Re: [Spud] Extensibility considered harmful? was Re: [Privsec-program] Detecting and Defeating TCP/IP Hypercookie Attacks

Kyle Rose <> Wed, 10 August 2016 12:41 UTC

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From: Kyle Rose <>
Date: Wed, 10 Aug 2016 08:41:33 -0400
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To: Stephen Farrell <>
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Cc: Michael Tuexen <>, Brian Trammell <>, Ted Hardie <>, =?UTF-8?Q?Mirja_K=C3=BChlewind?= <>, spud <>
Subject: Re: [Spud] Extensibility considered harmful? was Re: [Privsec-program] Detecting and Defeating TCP/IP Hypercookie Attacks
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On Sat, Aug 6, 2016 at 8:38 AM, Stephen Farrell <>

> Hi Kyle,
> Again, sorry for the slow response. But we're likely evens on that:-)

And again for me. :-)

> > Perhaps ironically, this argument has basically re-convinced me that
> > privacy at the routing layers on the public internet is hopeless.
> FWIW, I never agree that privacy is hopeless.

I'll agree that "hopeless" is a bit hyperbolic, but the degree of
hopelessness depends on what the threat model is. For coercion of single
bits, I'm willing to stand by that phrasing.

> And even if it, in some sense, were, I firmly believe that we can
> choose to make the Internet worse wrt privacy or to not do that.
> So even if we cannot "solve" the "privacy problem," there is still
> an onus on us (as good engineers) to not make that worse and to define
> tooling that would allow folks to make things better should they later
> choose to deploy those tools. (That last has to be done quite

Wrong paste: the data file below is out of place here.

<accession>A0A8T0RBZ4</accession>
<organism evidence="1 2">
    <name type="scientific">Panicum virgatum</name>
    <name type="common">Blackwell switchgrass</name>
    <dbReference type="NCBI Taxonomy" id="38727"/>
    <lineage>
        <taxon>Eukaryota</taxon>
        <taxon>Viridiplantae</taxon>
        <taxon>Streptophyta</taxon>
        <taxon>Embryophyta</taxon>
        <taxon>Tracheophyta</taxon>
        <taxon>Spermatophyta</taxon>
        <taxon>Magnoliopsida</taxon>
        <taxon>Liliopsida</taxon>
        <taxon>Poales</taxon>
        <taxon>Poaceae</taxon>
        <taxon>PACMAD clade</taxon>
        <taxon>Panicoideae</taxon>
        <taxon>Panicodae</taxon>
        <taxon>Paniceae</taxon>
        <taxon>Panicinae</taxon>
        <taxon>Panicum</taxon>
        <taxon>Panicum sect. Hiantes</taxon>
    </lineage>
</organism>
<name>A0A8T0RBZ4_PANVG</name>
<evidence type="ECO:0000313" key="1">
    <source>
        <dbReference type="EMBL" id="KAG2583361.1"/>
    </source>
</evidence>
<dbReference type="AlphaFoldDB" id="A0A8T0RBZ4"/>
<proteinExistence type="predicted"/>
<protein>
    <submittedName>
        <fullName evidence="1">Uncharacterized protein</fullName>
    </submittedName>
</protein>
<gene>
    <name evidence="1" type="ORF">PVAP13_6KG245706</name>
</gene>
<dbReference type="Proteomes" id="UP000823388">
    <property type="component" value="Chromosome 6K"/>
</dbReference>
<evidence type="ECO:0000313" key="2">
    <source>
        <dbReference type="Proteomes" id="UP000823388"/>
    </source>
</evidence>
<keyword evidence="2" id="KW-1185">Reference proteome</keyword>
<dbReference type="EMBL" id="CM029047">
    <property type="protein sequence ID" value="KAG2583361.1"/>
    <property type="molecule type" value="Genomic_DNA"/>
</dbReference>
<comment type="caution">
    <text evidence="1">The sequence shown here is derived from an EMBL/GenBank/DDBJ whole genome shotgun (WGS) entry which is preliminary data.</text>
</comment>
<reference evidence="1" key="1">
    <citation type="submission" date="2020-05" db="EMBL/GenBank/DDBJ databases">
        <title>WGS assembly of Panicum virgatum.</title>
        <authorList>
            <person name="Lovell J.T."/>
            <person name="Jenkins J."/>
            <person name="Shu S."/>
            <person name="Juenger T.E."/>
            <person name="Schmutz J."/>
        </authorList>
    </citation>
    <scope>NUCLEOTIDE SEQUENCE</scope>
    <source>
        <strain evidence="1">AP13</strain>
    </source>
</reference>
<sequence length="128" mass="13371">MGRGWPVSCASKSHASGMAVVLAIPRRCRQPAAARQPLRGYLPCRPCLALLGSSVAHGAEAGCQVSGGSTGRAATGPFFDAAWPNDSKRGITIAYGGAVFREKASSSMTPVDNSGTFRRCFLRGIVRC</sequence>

> selectively though, only after some tool looks like it might get at
> least some real traction, as otherwise we enter the realm of speculative
> research and not engineering.)

A necessary element to the approach you outline is having a coherent vision
for what we want a privacy-first internet to look like, and how we would
get there. I don't think an incremental approach based on RFC 6973 and
derivatives is going to achieve that because so far what I see is a blanket
prohibition on extensibility out of fear that some mechanism could be used
for nefarious purposes, when what protocol designers need is guidance on
what they *can* do.

The threat model in 7624 may be a good starting point for this, but the
prohibitions implied there need to be inverted into a set of design
guidelines that the IAB considers acceptable. I don't think the black box
approach to standards approval is the right one, but it feels like that's
where we are without explicit guidance.

Furthermore, during the transition phase between the internet of 2016 and
the internet of 2036, we can't hamstring all standards development because
not all the building blocks for the privacy-first internet are in place.
Users have needs, and if they aren't fulfilled by the IESG, users will
migrate to getting their standards elsewhere, and everyone will be worse
off from the resulting fragmentation. Our sweet spot is not standing
athwart all development, yelling "stop!": it's balancing individual user
needs and wider privacy concerns and standardizing something that will work
well enough that people use it, that don't materially worsen the existing
privacy problems, and that we can show will improve such things over time.
(Emphasis on "show".)

We don't have dictatorial control over the internet, but a lot of these
discussions seem to implicitly frame the problem that way. If we don't give
users what they want, we risk becoming irrelevant.

Concern about one bit seems not to fit with a balanced approach; worrying
about a generic key/value mechanism not under endpoint control probably
does. Where do we draw the line, and why?